Because I lived in Montreal and not Dublin, my experience of growing up an Irish Catholic differed in many ways from that of James Joyce, but if you’ve ever read his A Portrait of the Artist as a Young Man, you have a vague idea of some of what’s involved. We were both altar boys and both educated by the Jesuits, and, partly as a consequence, we both pondered the idea of becoming a priest. (Okay, that’s probably less in common than you were expecting, but I always wanted to be mentioned in the same sentence as one of my literary heroes.) Joyce rejected the idea early on. Gerard Manley Hopkins, another literary hero, did not reject the idea and became a Jesuit, which is what I might have done but for the fact that becoming a priest severely limits the number of one’s offspring—to none. While I thought I wanted to be a Jesuit, I knew I wanted to be a husband and father. Then I met someone and fell in love and that was that. Then we had our three children...boy, did I make the right choice.
Apart from my beloved family, I have one other reason to be glad I decided not to become a priest: I don’t have to prepare a homily once a week and stand before a congregation to deliver it. I find the two activities involved—writing and public speaking—daunting.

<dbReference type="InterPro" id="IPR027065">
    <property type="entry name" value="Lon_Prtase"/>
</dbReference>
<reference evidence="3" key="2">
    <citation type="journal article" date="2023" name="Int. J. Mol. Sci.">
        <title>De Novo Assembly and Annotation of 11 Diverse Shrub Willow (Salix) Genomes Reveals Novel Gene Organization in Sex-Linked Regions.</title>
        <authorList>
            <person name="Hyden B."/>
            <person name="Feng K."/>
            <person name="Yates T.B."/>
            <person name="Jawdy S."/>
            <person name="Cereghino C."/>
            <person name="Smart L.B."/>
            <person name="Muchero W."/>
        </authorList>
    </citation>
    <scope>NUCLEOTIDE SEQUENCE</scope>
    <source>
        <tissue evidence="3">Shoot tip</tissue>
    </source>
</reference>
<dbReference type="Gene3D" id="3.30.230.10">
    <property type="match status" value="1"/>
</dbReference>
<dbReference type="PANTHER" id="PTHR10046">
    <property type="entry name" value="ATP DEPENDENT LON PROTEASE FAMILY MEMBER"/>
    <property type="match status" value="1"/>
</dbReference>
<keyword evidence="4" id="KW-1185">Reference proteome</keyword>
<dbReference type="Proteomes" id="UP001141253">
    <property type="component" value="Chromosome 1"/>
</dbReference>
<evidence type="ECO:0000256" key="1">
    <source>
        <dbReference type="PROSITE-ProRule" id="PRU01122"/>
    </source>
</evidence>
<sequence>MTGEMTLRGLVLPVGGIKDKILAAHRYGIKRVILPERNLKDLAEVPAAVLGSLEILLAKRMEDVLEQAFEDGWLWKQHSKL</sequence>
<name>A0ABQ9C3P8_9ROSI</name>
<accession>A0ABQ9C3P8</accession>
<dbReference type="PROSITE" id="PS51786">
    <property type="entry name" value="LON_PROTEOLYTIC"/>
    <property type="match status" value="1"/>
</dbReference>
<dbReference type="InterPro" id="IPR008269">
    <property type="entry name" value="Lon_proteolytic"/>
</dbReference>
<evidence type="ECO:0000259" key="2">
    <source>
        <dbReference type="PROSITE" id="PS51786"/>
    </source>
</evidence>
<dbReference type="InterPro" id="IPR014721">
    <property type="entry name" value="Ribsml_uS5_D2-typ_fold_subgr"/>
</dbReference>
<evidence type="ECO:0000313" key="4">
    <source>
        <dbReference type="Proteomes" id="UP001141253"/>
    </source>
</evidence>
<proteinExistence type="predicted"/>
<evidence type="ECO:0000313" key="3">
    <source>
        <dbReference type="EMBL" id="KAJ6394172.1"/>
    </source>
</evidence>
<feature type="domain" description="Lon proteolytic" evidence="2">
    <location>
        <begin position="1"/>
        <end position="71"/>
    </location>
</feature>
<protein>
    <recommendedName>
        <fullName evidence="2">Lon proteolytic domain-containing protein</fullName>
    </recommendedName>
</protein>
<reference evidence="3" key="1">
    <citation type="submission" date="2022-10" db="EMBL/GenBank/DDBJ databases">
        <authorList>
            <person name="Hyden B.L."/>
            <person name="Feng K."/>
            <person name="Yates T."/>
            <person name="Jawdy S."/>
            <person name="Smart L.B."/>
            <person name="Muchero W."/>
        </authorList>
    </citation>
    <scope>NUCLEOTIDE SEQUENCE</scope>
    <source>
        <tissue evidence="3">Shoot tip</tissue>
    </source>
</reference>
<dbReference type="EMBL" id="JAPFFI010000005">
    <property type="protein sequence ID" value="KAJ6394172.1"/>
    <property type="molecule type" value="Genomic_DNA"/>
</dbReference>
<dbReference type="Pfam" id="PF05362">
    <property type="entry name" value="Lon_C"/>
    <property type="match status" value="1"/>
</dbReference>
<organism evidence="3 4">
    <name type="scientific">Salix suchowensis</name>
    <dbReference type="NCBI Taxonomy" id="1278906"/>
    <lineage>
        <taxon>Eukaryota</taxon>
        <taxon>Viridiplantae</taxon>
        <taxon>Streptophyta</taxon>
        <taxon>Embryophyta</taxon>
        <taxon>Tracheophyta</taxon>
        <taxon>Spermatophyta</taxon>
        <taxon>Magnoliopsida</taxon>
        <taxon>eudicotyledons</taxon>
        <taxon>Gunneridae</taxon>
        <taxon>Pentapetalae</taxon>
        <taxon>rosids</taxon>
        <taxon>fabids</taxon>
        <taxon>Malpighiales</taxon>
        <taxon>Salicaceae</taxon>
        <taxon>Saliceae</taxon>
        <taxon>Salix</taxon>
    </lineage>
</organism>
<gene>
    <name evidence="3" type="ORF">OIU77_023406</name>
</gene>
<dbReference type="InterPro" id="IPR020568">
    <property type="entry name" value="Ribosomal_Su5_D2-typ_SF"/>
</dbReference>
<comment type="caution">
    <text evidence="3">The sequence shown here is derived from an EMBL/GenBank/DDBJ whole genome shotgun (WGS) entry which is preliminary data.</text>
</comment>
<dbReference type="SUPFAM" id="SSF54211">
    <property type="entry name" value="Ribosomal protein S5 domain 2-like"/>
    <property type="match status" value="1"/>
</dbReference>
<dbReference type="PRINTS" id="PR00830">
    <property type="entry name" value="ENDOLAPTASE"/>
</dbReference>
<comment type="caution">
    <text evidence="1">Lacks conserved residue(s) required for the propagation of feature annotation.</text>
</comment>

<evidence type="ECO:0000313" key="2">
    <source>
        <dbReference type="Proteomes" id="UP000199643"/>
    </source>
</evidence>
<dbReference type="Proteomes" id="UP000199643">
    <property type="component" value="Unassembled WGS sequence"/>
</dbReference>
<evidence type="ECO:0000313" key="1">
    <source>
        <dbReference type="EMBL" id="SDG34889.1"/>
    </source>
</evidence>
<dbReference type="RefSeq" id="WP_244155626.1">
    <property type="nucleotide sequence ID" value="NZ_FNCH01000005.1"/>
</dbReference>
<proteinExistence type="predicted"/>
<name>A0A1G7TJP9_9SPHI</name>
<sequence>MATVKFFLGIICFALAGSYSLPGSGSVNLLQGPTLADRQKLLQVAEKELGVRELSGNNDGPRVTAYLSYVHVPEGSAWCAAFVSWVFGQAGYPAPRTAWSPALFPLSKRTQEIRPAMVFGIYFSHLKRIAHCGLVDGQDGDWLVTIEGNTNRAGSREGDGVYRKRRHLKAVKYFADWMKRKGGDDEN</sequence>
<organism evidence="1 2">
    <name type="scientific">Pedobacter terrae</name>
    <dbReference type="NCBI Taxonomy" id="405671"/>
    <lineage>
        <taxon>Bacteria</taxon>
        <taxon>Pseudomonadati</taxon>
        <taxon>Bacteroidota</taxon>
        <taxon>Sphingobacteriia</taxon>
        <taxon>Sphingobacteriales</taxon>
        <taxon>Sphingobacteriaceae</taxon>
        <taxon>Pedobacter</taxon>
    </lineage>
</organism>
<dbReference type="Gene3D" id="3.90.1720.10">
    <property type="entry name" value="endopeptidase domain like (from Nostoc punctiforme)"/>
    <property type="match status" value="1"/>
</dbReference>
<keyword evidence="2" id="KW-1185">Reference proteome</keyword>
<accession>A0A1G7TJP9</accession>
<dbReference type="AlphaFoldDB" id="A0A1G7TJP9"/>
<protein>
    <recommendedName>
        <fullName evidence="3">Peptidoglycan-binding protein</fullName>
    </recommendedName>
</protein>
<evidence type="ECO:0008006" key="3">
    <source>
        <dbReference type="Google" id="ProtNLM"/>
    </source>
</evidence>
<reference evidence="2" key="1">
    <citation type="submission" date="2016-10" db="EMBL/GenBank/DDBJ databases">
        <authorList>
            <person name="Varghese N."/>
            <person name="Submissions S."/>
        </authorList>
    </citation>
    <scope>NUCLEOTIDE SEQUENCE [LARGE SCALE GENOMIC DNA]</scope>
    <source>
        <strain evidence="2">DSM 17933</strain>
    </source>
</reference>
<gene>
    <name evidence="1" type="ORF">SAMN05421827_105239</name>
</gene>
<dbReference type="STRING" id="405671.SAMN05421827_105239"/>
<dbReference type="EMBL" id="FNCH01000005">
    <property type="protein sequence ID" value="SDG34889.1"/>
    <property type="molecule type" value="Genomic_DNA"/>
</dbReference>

Still, I either forgot or ignored that fact when I, like many students of English literature, eventually became a university English teacher—who had to prepare and conduct classes several times a week. Fortunately, my love of my subject overpowered my insecurities and I was able to teach for 18 years, and I loved it (except for those student essays that made me want to weep for the English language). Along the way, I managed to convince someone to let me be an editor. I finally stopped teaching when someone else made me editor-in-chief of a national magazine and I had no more time to grade papers.
So now I’m your editor, and instead of preparing classes, I write editorials, which I find no less daunting a challenge—even at Christmas. But at Christmas, that challenge is a welcome opportunity to thank you, for being a part of Good Times and for caring enough to write to us—your letters make it easier to write this page. And perhaps at Christmas I can risk a very short homily: Love one another.
Happy holidays to every one of you.
Murray Lewis, Editor-in-Chief